1.9. Frequently Asked Questions
The following Frequently Asked Questions, answered by the author of this book, are designed to both measure your understanding of the concepts presented in this chapter and to assist you with real-life implementation of these concepts. To have your questions about this chapter answered by the author, browse to www.syngress.com/solutions and click on the "Ask the Author" form.
Q: If I have a green belt in Six Sigma, do I need project management training?
A: Six Sigma is a business process improvement system that is implemented slightly differently at each company you go to. Project management is similar in that while there is a standard body of knowledge, PM is implemented slightly differently every place you go. Having a strong understanding of project management fundamentals will help you no matter what job or industry you end up working in and you'll find that, like Six Sigma, project management fundamentals will improve everything you doeven projects at home or in your community. It's a portable and transferable skill set that's definitely worth getting.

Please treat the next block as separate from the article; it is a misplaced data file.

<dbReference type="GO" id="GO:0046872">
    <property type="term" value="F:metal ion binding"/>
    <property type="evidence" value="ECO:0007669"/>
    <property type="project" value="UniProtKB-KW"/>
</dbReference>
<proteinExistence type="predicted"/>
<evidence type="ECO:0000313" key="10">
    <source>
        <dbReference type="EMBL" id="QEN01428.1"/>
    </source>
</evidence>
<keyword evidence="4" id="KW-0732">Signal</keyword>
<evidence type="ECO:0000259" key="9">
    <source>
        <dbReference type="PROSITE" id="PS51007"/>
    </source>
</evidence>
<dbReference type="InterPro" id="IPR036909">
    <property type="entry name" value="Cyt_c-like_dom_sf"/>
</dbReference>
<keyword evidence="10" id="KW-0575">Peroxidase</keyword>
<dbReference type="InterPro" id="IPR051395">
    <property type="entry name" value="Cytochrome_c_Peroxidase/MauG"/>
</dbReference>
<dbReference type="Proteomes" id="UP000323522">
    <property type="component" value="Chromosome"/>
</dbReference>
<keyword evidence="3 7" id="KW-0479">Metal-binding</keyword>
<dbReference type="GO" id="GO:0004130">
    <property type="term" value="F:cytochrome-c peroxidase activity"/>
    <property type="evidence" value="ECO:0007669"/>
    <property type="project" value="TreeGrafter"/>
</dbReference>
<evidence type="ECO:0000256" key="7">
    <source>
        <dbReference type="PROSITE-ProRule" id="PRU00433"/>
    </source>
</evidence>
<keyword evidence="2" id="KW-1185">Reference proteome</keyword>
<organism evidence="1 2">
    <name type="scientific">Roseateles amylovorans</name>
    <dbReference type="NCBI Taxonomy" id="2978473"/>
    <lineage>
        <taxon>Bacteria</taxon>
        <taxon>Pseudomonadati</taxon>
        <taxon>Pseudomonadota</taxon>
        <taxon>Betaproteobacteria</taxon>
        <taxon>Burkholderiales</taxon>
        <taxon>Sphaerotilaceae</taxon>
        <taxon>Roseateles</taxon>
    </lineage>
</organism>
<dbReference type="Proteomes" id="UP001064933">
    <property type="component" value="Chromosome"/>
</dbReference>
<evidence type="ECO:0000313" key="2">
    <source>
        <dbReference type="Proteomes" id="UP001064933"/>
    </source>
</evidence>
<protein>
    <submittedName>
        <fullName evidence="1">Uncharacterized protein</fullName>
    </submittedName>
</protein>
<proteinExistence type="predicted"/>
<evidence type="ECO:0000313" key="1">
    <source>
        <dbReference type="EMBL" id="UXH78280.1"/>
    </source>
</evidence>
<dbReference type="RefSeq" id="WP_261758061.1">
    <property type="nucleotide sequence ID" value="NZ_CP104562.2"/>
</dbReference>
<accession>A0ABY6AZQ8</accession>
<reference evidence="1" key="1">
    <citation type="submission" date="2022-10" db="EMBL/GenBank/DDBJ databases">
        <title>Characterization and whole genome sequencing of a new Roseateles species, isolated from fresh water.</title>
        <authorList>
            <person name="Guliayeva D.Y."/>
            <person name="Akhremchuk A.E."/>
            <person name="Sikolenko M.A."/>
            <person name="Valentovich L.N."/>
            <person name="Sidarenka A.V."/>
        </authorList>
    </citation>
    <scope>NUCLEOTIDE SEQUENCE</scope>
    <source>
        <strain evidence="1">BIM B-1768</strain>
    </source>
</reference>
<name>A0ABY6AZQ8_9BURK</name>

Q: My company has just achieved ISO9001:2000 certification. Do I need project management training?
A: ISO9000 is another rigorous business process improvement methodology. Unlike Six Sigma, ISO standards are centrally managed and archived. ISO9000 standards are the same wherever you go. However, just as with Six Sigma, you can always benefit from understanding project management fundamentals. Standards in companies are sometimes applied only to development or manufacturing processes. Being able to implement a consistent project management methodology is certainly part of business process improvement even if it's outside the scope of the BPI methodology your company is using.
Q: If I learn the project management fundamentals in this book, will I have to learn someone else's system later on?
A: No. The project management fundamentals in this book are just thatthe fundamentals found in any project management system. Though the terminology or specific implementation will change from company to company (and from project management system to project management system), once you know and understand the basics, you can build on that knowledge and adapt to any system that your company uses.